Frequently Asked Questions
I guess this feature is dependent on people submitting questions. At the current time, only the Day-to-Day Matters tab has an FAQ section. The section takes the form of a question posed by a reader, with an answer from one of the site’s experts.
The Research News pages identify published research studies. The articles about the studies are written in a nice clear way, and you don’t need an advanced science degree to understand them. (At least, that’s the case for the several that I looked at.)
With a site like breastcancer.org with so many topics of interest and so many links to other topics of interest, you might get lost in the weeds. However, the site has an excellent “breadcrumb” feature just below the tab names along the top of the window. It’s called a “breadcrumb” because it shows the trail you’ve taken to get to your current location. A lot like the breadcrumb trail you might leave for yourself when walking through a forest!
For instance, I searched the entire site for articles about the side effects of Anastrozole, and from the returned list of articles I chose one called “Aromatase Inhibitors.” I didn’t know the location of the article in the overall structure of the website, but I could figure it out by looking at the breadcrumb:
All elements of the breadcrumb are clickable, so you can easily retrace your steps.
More than just drugs…
The website provides information about conventional treatments; it also offers a fairly extensive section on complementary and holistic medicine (in Treatment and Side Effects). The Day to Day Matters tab includes sections on exercise and nutrition. The topics include how to plan a safe exercise program, the types of exercise you should do, how to exercise both during and after treatment, and how to stick with it. The Nutrition section provides information on healthy eating during and after treatment, the impact of food on breast cancer risk, a brief section about dietary supplements, and a decent list of nutrition resources.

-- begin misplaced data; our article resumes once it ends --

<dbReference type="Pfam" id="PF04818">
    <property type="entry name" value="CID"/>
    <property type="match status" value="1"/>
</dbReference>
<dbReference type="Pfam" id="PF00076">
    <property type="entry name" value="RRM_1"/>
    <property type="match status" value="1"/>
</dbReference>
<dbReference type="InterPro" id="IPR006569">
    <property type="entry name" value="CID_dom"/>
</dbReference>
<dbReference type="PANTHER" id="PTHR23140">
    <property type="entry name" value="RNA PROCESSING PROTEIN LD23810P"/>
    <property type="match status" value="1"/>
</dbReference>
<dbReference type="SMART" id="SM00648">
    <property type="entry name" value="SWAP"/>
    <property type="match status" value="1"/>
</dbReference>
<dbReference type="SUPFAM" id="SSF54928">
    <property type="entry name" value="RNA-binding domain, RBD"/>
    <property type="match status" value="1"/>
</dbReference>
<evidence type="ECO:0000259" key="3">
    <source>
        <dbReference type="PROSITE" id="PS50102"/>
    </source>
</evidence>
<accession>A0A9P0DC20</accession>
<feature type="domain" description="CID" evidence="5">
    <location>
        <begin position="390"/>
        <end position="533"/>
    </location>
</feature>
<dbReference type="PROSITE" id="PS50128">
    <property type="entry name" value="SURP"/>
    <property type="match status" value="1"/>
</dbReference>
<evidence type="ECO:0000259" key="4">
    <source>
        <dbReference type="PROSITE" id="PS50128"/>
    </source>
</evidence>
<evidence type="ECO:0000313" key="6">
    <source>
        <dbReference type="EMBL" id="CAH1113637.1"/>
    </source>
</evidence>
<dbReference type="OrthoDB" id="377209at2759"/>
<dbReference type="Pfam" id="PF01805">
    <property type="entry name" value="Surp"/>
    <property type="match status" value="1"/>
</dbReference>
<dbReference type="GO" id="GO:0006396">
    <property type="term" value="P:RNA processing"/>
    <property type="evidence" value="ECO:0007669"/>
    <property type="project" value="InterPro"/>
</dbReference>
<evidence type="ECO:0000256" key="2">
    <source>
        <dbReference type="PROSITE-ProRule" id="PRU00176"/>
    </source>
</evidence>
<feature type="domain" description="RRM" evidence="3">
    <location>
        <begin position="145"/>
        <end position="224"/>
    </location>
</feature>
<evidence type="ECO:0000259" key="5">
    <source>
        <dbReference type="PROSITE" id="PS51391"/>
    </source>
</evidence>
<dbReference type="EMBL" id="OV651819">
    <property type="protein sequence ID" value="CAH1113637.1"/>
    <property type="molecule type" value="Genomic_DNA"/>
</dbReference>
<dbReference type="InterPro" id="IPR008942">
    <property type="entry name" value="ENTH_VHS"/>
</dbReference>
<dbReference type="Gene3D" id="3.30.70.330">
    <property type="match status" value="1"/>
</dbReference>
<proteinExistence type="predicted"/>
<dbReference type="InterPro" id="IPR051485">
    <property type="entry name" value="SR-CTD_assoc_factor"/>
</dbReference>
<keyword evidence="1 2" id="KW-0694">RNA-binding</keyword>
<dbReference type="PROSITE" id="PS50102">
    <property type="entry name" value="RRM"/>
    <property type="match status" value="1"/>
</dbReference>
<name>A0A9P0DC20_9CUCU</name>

Using the Donate button, you can provide financial support to the breastcancer.org team and the work that they do. Presumably, financial support is necessary to the continued running of the site, but breastcancer.org seems to take a low-key approach to donations. It’s a credit to the team that pushing information and resources seems to take precedence over fundraising. The organization scores well with charity evaluator Charity Navigator; it has received a four-star rating for the last six years. (That said, maybe the one negative on this site is the number of advertisements, all by big pharmaceutical companies.)
Another way to get involved is to join the conversation. The Community link (in the header of the website) displays the forum page. Unless you want to post a topic of your own, you can follow conversations without signing in. You can ask questions and respond to the questions of others – there’s a lot of support out there! The forum posts are also available in Spanish.
The scope of articles on this website is impressive. It almost seems as if the authors have tried to figure out every single thing that someone facing a breast cancer diagnosis might want to know. There’s even a page to help you prepare for a natural disaster that might occur during your treatment.
Overall, this site is well worth taking some time to explore, whether for your own sake or in support of a friend or loved one.